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Puerto Rico Proud: Iván Rodríguez Elected to Baseball Hall of Fame

Puerto Rico can call another one of their own a Hall of Famer. That’s because on Wednesday, it was announced that former Major League catcher Ivan Rod
Former Texas Rangers catcher Ivan Rodriguez talks to reporters Wednesday, Jan. 18, 2017, in Arlington, Texas. Rodriguez was elected to baseball's Hall of Fame on Wednesday. Rodriguez is just the second catcher elected on the first ballot; Johnny Bench is the other.Schuyler Dixon / AP

It will be a proud day in July in Cooperstown, New York, when baseball fans and especially Puerto Ricans will see one of their own, Major League catcher Iván Rodríguez, inducted into the the Baseball Hall of Fame.

After the announcement on Wednesday that he was elected, there was great excitement and pride as Rodríguez shared the historic moment on social media:

Rodríguez can now add his name to the list of other Puerto Rican players who have been enshrined in Cooperstown. Puerto Rico’s first Hall of Famer was the late, great Roberto Clemente (class of 1973) who’s arguably the best player in the island’s history. Rodríguez will also join first baseman Orlando Cepeda (1999), and most recently Roberto Alomar (2011) who was one of the top second basemen during the 90’s.

Born in the northern Puerto Rican city of Manatí, Rodriguez’s career spanned 21 seasons. While he may best be remembered for his time with the Texas Rangers (1991-2002, 2009), “Pudge,” as he is known, also suited up for the Florida Marlins (2003), Detroit Tigers (2004-2008), New York Yankees (2008), Houston Astros (2009), and finally with the Washington Nationals (2010 and 2011) before calling it a career.

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Rodríguez has collected quite the variety of awards during his illustrious career. Aside from his 2003 World Series ring with the Marlins, Pudge was a 14-time All-Star, the 1999 American League Most Valuable Player, the MVP of the 2003 National League Championship Series, he also has 13 Gold Gloves, and seven Silver Slugger Awards. He also finished fourth in Rookie of the Year voting in 1991. Aside from his time in the big leagues, Rodriguez suited up for his native Puerto Rico in the 2006 and 2009 editions of the World Baseball Classic.

He finished with a career slash line of .296/.334/.464/.798 to go with 311 career home runs, 1,332 runs batted in, and 127 career stolen bases. Rodríguez also ranks 54th on the all-time total bases list (4,451), he’s the all-time leader among catchers in career putouts (14,864), and at one point in his career he drew comparisons to fellow Hall of Fame catchers Johnny Bench and Yogi Berra.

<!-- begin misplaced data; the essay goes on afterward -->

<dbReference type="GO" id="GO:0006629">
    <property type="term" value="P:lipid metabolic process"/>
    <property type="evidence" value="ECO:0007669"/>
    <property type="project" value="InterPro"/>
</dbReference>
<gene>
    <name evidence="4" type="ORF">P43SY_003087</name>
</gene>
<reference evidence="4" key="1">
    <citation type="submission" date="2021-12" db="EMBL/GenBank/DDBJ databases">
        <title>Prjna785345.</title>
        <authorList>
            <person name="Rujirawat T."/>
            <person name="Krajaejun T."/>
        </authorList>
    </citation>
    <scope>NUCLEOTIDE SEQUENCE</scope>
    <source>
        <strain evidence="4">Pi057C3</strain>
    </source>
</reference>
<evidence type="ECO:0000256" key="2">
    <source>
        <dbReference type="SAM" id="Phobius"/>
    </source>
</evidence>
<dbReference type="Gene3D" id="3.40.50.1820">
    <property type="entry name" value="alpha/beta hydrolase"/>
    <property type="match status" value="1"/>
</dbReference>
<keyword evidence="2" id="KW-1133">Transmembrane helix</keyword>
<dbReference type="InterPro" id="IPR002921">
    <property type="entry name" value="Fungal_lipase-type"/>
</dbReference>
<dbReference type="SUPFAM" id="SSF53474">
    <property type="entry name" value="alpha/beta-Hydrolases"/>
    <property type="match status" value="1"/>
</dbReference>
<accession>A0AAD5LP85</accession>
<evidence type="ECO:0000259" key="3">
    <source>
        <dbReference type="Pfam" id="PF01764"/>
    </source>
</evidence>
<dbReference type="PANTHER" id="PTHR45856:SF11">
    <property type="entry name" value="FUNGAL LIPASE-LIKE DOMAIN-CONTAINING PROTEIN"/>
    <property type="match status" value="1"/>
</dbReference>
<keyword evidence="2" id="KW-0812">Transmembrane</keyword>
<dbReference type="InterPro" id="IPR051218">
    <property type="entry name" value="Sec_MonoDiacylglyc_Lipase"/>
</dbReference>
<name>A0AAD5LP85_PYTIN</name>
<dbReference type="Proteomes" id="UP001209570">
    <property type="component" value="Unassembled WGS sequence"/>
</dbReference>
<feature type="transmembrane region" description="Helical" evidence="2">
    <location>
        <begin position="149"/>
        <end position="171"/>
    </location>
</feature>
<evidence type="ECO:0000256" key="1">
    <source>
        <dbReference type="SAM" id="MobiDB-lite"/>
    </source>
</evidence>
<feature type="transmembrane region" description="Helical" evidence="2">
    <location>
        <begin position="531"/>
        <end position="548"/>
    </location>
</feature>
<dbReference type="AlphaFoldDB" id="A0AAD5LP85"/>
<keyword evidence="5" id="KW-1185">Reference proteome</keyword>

Aside from his offensive skill set, his propensity to throw out would-be base stealers sets him apart from most players at his position. His 68.4 career wins above replacement among catchers puts him behind only the aforementioned Bench (75.0) and another Hall of Famer in the late Gary Carter (69.9).

In 12 WBC games Rodríguez collected 15 hits in 31 at bats. Of those 15 hits, three of them were home runs. Rodríguez also had seven RBI’s for Puerto Rico along with four doubles, and nine total runs scored. His 2009 WBC slash line was a very impressive .500/.583/.950/.1.533. With Rodríguez behind the plate Puerto Rico reached the second round on both occasions. Whether it was America’s past time, or international competition, Rodriguez was an impact player.

Some have tried to connect Rodriguez to steroid use but he’s never failed a drug test and there has been no concrete evidence ever presented in that regard; he has denied any use of performance enhancing substances.

File photo of Ivan Rodriguez, at the time with the Florida Marlins. CHARLES KRUPA / AP

Any concerns however remote weren’t enough to keep away the voters who elected Rodriguez in his first year of voting eligibility. He was one of the most consistent players in the game and has now been given the ultimate reward for his hard work and sacrifice.

Rodriguez wasn’t the only boricua up for election this year. His New York Yankees teammate, Jorge Posada, only received 3.8-percent of the vote (75 percent is needed for election). It was his first time on the ballot, but his low vote total eliminated him from future consideration by the Baseball Writers Association of America.

Posada, however, could be elected in the future by the newly-established Today’s Game Committee. Current Seattle Mariners hitting coach, Edgar Martinez, who spent most of his career as a designated hitter, only missed election by 17-percent in his eighth year on the ballot.

Perhaps Rodriguez’s election gives both men hope down the road. But for now, Puerto Rican and Latino baseball fans are celebrating as one of their favorite athletes has been recognized among the legends of the game.

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